With his no-BS attitude in the gym and his commitment to absolute muscular failure, Yates was the first blue-collar bodybuilder to sit atop the Olympia throne (one report had him back in the gym three days after the Olympia). But he suffered his share of injuries—he is the only bodybuilder to win the Mr. Olympia with two torn muscles, a left biceps and a right triceps, and there are photos of Yates training with one-arm in a sling. For the better half of the ’90s, the Shadow loomed large each September to claim the Sandow, but even his body could no longer endure the superhuman strain imposed upon it by its master, and he retired after his sixth and final win in 1997.
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BORN May 13, 1964
WEIGHT 296 pounds
MR. OLYMPIA 1998-2005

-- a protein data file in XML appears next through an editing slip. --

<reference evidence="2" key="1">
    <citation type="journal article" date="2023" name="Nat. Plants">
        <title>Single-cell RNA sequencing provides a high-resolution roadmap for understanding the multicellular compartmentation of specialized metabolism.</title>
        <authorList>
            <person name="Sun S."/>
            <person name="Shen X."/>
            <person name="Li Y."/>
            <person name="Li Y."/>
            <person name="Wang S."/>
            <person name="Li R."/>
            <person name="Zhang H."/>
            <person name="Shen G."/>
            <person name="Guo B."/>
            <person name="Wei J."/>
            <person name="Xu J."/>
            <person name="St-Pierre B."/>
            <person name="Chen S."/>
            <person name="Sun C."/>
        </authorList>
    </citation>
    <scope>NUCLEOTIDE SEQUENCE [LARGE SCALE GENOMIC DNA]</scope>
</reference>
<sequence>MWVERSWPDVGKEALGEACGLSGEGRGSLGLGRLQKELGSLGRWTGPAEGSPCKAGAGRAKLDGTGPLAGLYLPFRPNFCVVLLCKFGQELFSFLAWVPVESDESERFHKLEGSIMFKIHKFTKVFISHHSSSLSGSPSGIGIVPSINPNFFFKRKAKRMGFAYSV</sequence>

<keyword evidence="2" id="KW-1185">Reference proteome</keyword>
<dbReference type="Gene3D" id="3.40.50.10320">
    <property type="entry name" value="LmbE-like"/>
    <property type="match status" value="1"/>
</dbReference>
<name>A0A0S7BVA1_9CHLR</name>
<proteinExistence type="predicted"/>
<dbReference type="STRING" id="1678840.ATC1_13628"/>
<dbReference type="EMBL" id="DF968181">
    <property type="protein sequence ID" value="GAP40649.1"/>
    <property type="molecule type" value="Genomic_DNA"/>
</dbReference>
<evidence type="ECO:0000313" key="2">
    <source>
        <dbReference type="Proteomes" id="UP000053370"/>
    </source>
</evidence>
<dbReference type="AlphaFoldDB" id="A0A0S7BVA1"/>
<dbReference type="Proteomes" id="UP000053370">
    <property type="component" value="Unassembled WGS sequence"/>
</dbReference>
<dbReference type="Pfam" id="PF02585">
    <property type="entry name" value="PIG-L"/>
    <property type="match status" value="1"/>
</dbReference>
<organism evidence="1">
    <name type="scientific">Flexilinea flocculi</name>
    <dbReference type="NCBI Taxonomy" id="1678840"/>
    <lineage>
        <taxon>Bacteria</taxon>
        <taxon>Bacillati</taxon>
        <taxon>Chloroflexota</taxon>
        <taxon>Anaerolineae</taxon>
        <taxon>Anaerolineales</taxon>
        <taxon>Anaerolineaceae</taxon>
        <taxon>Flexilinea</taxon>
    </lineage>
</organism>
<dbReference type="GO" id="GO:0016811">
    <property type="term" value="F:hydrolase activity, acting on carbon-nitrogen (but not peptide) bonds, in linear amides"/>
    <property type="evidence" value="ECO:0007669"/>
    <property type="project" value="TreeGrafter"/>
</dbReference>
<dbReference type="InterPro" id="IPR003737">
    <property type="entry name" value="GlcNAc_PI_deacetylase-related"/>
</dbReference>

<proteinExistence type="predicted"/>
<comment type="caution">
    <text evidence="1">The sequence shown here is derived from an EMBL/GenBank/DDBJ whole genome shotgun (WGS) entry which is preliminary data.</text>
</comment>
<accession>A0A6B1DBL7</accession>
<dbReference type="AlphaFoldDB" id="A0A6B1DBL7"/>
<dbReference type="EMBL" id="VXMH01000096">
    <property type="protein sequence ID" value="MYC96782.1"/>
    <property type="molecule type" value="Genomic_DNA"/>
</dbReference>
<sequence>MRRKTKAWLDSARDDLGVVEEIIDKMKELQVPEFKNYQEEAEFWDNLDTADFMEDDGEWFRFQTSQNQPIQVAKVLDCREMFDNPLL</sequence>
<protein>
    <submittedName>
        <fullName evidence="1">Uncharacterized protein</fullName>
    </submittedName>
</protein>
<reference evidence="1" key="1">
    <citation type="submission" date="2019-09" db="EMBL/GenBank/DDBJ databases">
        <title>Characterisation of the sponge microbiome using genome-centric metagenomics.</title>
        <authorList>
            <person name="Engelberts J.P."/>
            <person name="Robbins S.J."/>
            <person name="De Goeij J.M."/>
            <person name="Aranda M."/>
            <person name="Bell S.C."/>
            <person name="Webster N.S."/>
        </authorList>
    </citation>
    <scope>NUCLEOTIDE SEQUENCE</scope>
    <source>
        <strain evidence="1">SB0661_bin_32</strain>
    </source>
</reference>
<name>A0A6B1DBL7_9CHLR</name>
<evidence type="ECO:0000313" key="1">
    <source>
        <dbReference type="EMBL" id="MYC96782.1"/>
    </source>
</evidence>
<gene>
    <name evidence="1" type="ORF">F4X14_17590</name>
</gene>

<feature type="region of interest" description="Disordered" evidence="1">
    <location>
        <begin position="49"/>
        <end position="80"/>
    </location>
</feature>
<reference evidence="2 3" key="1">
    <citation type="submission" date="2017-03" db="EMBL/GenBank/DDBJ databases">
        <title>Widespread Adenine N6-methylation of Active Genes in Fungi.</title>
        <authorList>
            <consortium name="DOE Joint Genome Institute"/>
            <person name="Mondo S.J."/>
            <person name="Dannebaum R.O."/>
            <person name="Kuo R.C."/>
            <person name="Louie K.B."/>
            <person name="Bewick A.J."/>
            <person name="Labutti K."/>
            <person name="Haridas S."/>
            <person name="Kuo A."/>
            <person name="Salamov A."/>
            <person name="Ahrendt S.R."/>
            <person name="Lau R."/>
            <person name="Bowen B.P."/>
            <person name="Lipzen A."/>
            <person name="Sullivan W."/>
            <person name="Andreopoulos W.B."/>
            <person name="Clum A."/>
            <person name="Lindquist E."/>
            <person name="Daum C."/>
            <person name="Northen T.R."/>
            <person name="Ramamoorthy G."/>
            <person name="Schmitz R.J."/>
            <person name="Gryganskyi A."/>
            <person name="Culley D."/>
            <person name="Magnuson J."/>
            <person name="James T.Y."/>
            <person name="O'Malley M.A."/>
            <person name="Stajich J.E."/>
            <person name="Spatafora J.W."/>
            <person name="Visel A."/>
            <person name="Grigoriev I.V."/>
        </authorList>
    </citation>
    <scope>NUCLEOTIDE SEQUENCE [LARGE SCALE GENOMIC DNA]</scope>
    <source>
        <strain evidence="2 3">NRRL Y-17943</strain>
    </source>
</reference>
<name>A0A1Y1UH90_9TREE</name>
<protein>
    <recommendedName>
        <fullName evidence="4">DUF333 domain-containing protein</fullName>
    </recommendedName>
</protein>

No one cared when Ronald Dean Coleman turned pro in 1991 at the World Amateur Championships, because that same year, Mike Matarrazzo (USAs) and Kevin Levrone (Nationals) also turned pro, and they were pros with potential, the kind you kept your eye on. And in his rookie year of 1992, both Porter Cottrell and Levrone did far better, winning contests while Coleman failed to make the top 10 in all three contests he entered, including a DNP in his Olympia debut. Just how anonymous was early-era Coleman? There was another Ron Coleman who competed then, and more often than not, you had to clarify that you were talking about that Ron Coleman, not the one who would eventually be Mr. Olympia. It would be another three years before Coleman won anything and a year after that before he made his first Olympia posedown (sixth in 1996). He slipped back down again to ninth in ’97, but in 1998, the Texas policeman upset all the favorites—Levrone, Flex Wheeler, Shawn Ray—to win the one contest nobody ever thought he’d win. Even after he won it, critics and competitors alike said he would never dominate like Yates and Haney before him. Were they ever wrong!